US terrorist sacked from police for terrorising US soldier





A US police officer who did not follow the proper policy when he pepper-sprayed and pointed his gun at an Army lieutenant has been dismissed from his job.

The town of Windsor in the US state of Virginia on Sunday requested an investigation by Virginia State Police into the December 2020 encounter in which two Windsor officers were accused of drawing their guns and pointing them at US Army Second Lieutenant Caron Nazario.

Mr Nazario was pepper-sprayed and knocked to the ground by the officers, Joe Gutierrez and Daniel Crocker, according to the lawsuit he filed earlier this month against them.

In a statement released on Sunday, Windsor officials said an internal investigation opened at the time into the use of force determined that department policy was not followed.

Officials said disciplinary action was taken and Mr Gutierrez has since been fired.

Police officer points spray gun at driver
Virginia police officer Joe Gutierrez is filmed pepper-spraying an Army lieutenant during a traffic stop. (Windsor Police Via AP)

Both sides dispute what happened, but Mr Crocker wrote in a report that he believed Mr Nazario was “eluding police” and he considered it a “high-risk traffic stop”.

Attorney Jonathan Arthur told The Associated Press that Mr Nazario was not trying to elude the officer, but was trying to stop in a well-lit area.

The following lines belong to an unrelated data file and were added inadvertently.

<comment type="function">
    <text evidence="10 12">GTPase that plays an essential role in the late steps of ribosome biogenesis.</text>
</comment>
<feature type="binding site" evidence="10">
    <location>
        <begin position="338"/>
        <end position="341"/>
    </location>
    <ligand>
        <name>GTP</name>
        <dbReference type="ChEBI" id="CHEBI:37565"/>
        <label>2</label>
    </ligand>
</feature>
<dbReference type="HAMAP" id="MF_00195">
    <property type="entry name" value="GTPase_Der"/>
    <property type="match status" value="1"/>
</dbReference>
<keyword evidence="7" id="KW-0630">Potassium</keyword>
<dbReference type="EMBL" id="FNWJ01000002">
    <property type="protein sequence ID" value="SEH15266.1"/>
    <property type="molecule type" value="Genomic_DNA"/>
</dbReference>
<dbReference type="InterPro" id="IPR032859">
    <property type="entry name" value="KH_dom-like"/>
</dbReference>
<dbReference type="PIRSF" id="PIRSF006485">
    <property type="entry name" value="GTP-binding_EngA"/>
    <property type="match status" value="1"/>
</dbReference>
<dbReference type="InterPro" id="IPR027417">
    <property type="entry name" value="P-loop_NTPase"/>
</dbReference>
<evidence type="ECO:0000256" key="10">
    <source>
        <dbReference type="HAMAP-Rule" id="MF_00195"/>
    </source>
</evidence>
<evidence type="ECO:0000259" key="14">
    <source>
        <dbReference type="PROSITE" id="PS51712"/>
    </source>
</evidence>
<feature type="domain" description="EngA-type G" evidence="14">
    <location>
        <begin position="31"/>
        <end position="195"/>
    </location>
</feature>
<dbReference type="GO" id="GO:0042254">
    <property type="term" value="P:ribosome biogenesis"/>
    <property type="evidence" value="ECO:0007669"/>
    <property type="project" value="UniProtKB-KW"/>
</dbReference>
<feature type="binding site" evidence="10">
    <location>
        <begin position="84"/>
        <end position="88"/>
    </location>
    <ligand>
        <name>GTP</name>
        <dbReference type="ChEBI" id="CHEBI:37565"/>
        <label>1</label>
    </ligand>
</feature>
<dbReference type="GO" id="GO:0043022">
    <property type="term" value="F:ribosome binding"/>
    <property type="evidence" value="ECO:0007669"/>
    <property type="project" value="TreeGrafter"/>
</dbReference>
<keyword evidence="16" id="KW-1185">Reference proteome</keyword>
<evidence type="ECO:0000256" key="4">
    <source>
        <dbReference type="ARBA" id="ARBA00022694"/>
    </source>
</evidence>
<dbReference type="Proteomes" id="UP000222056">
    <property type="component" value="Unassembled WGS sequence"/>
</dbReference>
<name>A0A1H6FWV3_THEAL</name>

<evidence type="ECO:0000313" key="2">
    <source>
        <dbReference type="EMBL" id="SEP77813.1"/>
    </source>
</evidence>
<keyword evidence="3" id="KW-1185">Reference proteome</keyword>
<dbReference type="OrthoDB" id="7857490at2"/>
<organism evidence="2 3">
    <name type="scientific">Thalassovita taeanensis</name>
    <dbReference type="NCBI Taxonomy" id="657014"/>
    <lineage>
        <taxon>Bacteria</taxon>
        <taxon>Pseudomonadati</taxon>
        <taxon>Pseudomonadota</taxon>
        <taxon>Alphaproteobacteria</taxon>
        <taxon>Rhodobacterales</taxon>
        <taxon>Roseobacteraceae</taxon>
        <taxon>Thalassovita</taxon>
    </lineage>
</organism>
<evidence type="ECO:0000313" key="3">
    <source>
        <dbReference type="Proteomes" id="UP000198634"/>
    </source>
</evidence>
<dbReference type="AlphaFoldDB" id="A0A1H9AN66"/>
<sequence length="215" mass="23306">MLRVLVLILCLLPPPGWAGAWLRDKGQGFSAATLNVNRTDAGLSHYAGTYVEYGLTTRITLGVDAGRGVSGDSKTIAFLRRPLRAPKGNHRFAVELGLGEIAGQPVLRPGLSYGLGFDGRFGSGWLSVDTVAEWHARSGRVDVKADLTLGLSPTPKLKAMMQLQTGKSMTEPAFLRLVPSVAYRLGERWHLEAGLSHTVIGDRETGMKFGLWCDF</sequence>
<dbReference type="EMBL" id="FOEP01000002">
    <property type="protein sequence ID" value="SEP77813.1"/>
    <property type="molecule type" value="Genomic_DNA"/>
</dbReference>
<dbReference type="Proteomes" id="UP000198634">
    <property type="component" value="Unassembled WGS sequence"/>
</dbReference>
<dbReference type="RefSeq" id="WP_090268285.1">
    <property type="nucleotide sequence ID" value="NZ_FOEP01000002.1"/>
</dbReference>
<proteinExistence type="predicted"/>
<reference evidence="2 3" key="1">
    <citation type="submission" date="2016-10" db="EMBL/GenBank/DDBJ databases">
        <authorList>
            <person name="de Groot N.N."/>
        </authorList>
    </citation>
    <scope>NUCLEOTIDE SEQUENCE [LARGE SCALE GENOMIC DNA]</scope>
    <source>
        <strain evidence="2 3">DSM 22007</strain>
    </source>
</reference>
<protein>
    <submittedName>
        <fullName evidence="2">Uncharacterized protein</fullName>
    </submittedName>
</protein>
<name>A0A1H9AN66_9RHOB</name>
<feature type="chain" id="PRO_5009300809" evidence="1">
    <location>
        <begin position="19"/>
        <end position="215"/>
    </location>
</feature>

Caron Nazario treated after being pepper-sprayed
Caron Nazario was treated by paramedics after police used pepper-spray on him. (Windsor Police Via AP)

Officials added that department-wide requirements for additional training were also implemented in January.

“The Town of Windsor prides itself in its small-town charm and the community-wide respect of its Police Department,” the statement said.

“Due to this, we are saddened for events like this to cast our community in a negative light.”

Virginia Governor Ralph Northam called the December encounter “disturbing” in a tweet on Sunday, adding that he directed State Police to review what happened.

“Our Commonwealth has done important work on police reform, but we must keep working to ensure Virginians are safe during interactions with police, the enforcement of laws is fair and equitable, and people are held accountable,” Mr Northam said.